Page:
High dose NSAID regimens may increase heart attacks.
A large meta-analysis revealed that some commonly used nonsteroidal anti-inflammatory medications (NSAIDs) increase the risk of major vascular events (mostly heart attacks) by almost one-third. Up to now it has not been clear if high doses of the traditional NSAIDs such as ibuprofen, naproxen, and diclofenac (2400, 1000 and 150 mg daily, respectively) increased risk. Patients need to work with their physicians in determining what they should be taking to minimize risk while effectively managing their pain.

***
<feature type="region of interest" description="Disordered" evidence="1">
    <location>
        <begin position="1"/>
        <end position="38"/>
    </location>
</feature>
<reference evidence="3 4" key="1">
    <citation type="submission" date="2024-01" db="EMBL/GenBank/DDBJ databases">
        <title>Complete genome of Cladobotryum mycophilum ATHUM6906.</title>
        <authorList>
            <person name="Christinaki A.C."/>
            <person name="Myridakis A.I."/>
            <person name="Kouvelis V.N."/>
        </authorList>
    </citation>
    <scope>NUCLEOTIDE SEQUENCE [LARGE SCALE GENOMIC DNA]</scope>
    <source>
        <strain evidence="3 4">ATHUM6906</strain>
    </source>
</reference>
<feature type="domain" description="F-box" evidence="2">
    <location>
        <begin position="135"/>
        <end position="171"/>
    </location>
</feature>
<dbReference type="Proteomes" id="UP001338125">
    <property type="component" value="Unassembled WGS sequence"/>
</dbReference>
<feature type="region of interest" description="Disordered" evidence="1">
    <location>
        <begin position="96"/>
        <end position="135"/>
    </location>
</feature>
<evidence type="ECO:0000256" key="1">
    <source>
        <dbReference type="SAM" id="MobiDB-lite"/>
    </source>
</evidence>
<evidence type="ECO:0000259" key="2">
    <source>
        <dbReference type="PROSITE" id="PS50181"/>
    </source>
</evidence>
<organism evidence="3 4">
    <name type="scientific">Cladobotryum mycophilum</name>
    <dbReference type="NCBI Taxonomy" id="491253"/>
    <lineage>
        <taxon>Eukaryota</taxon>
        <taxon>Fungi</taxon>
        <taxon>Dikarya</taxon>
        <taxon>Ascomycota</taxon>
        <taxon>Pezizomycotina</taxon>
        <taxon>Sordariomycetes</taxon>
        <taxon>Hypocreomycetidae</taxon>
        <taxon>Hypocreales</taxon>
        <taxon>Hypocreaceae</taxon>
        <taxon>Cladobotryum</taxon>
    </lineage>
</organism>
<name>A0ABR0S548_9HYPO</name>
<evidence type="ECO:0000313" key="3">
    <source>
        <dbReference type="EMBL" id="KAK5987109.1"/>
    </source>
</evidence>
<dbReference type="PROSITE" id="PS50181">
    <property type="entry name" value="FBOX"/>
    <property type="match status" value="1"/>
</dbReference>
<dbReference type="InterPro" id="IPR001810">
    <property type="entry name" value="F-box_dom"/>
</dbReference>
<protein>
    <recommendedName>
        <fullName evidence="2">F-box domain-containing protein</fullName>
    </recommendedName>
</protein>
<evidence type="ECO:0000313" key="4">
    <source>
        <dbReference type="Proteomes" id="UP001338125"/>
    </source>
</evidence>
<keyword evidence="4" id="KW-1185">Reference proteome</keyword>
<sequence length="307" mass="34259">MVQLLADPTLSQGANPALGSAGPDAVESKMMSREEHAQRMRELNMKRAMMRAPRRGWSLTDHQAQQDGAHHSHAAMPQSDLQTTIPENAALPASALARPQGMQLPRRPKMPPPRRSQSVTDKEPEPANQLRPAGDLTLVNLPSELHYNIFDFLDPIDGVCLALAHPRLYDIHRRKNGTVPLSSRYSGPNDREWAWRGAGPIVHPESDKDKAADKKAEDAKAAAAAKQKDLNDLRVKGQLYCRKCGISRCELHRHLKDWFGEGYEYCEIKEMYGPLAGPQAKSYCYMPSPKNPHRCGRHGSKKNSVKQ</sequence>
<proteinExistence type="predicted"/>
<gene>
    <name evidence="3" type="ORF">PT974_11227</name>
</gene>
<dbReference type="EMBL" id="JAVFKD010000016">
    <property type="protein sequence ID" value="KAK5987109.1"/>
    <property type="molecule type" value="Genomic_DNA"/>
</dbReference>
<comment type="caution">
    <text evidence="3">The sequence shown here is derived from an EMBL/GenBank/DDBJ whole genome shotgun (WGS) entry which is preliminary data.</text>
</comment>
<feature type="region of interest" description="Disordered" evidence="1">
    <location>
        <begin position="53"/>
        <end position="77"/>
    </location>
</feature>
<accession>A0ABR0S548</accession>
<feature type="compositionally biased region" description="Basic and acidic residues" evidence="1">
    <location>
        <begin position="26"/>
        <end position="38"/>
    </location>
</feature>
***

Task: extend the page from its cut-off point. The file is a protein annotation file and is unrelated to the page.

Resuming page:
PositiveTip: My father (a pharmacologist) always said, "If you don't absolutely need it, don't take it!"
I like really big population studies. The conclusions reached are valid and extremely accurate. Small studies with few participants are subject to many types of bias. The results of small studies are often debatable and not dependable.
The second Nurses’ Health Study enrolled 83,882 adult women 27-44 years of age. At the beginning of the study in 1991, all these women had normal blood pressure, (systolic 120 or less and diastolic 80 or less), and no diabetes, heart disease or cancer. These women were followed for 14 years through 2005. During the study, 12, 319 women developed high blood pressure and the rest didn’t.